As the Earth’s population reached the six billion mark this week, Fred Meyerson, director of the Global Change Policy Project at the Yale Centre for Environmental Law and Policy said that “the two most important environmental challenges in the next century are likely to be climate change and the loss of biodiversity. Population growth drives both of these ecological crises, and the day of six billion is a reminder that there is much work left to do to achieve population stabilisation.”

Global population is still growing at 78 million per year and hundreds of millions of people still do not have access to safe and reliable reproductive health services and the means to choose the number and spacing of their children, according to Meyerson. He adds that many also lack safe drinking water, a reliable food supply and access to primary education.

“On a global scale, we have the means to change the trajectory of population growth while improving life for all of us, but we lack political will,” said Meyerson.

It is estimated that every 20 minutes the world gains almost 3,000 people but loses one more plant or animal species. “As we welcome the six billionth baby, we need to also assure that he or she – and the billions who come after – grow up in a world worth living in,” Meyerson said.

Meyerson was a contributor to the United Nations Population Fund (UNFPA) annual report, ‘The State of World Population 1999’, which was released in late September.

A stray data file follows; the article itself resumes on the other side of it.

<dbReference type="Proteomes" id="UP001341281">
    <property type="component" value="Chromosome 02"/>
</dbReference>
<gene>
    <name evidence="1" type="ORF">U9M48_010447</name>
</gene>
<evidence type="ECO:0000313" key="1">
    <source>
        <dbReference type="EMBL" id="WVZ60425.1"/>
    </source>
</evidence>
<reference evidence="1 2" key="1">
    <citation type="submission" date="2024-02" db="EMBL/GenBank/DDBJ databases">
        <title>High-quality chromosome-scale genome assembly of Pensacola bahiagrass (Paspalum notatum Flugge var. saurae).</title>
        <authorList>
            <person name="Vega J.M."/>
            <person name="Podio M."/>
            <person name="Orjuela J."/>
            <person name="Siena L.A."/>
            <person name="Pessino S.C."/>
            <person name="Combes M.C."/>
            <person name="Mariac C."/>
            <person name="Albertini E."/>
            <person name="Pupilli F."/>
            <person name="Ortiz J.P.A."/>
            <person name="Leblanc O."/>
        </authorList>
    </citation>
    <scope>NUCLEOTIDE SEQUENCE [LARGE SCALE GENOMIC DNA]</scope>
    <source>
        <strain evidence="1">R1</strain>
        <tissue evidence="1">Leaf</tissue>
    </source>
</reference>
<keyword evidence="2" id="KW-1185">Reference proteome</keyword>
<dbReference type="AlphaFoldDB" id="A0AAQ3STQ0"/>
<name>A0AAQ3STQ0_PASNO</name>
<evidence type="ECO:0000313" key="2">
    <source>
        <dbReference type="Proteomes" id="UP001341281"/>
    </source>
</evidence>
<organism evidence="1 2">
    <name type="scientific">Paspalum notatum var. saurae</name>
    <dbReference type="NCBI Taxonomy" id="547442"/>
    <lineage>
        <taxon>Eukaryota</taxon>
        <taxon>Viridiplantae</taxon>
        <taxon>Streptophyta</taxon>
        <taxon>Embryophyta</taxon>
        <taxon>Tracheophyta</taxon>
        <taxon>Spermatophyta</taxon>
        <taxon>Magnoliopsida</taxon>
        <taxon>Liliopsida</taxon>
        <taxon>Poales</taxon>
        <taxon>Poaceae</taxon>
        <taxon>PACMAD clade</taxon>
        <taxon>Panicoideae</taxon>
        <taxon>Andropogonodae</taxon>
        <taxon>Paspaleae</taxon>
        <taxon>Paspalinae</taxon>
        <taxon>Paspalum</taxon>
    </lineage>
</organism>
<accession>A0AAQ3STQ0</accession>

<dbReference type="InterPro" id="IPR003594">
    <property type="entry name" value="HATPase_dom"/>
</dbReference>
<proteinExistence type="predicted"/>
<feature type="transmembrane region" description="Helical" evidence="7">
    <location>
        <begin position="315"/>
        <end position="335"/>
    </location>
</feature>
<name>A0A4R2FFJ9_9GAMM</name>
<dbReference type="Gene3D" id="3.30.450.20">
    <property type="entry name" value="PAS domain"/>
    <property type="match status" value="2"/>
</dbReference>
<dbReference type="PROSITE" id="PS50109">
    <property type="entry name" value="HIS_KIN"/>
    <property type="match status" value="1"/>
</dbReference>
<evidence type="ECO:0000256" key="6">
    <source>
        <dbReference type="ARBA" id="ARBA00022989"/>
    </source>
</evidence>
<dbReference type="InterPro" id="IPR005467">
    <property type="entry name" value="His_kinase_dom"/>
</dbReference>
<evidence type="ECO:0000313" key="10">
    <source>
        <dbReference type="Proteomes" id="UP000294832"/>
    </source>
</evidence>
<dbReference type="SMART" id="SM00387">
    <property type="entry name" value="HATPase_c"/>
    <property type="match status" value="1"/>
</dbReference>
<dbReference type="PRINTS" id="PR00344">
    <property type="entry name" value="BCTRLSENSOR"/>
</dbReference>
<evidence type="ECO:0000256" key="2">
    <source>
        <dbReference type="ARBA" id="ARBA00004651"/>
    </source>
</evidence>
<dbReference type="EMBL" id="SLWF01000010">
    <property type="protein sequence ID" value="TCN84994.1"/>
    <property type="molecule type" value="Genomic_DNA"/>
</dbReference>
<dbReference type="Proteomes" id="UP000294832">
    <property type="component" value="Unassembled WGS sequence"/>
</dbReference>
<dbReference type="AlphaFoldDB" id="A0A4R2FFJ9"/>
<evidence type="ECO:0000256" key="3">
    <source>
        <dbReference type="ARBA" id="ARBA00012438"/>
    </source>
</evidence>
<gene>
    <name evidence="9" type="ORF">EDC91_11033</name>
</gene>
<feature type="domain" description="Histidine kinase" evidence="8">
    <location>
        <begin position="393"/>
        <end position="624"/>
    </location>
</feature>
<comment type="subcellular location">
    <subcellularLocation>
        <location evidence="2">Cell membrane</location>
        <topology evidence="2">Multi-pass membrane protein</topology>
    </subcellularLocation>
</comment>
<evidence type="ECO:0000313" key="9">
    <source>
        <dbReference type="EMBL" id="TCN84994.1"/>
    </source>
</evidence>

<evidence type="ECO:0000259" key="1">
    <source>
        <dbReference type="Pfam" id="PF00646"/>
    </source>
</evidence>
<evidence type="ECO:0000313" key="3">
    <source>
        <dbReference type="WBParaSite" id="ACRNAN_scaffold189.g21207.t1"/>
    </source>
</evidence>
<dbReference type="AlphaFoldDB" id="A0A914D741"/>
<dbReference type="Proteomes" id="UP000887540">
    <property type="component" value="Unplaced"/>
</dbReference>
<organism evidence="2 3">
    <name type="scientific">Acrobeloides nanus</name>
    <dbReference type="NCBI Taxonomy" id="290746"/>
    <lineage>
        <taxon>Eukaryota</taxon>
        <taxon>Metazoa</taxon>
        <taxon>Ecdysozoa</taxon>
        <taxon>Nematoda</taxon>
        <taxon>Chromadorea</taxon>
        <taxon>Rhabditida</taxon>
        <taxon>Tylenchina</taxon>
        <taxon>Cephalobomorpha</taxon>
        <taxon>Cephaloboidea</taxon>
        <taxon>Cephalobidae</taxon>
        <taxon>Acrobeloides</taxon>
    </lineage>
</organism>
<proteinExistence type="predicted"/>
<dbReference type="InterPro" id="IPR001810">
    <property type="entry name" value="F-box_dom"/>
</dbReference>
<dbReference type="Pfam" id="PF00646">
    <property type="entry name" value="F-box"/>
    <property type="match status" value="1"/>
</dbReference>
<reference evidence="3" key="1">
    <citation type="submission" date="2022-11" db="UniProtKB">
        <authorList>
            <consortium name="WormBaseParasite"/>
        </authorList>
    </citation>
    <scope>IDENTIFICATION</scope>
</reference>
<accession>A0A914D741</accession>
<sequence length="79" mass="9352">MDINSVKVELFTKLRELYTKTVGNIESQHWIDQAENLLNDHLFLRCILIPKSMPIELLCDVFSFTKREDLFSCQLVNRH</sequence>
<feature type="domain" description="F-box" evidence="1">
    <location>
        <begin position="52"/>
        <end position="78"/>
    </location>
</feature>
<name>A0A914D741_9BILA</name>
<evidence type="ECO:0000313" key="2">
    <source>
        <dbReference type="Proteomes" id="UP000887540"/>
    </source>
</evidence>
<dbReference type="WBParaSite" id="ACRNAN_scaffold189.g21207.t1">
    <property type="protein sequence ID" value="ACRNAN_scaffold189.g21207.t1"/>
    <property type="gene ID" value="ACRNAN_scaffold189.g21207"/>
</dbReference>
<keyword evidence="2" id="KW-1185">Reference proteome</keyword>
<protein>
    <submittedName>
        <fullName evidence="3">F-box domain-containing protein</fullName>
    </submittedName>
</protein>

The UN report links population growth and climate change. “Global warming is a wild card inextricably linked to population-related issues, including fuel consumption, land use trade-offs and the potential limits on food and water supplies,” according to the report.

The title of the new UN report – Six billion: A Time for Choices – is appropriate, says Meyerson. In particular, he believes, the United States and other developed countries should make the choice to reassert a leadership role in both international family planning assistance and environmental protection without further delay.

“The increased awareness that environmental concerns are moving into the international arena will require that US environmental policy be more in concert with other nations, thus giving birth to a new field of environmental diplomacy,” said James Gustave Speth, dean of the Yale School of Forestry and Environmental Studies, and former head of the United Nations Development Programme.

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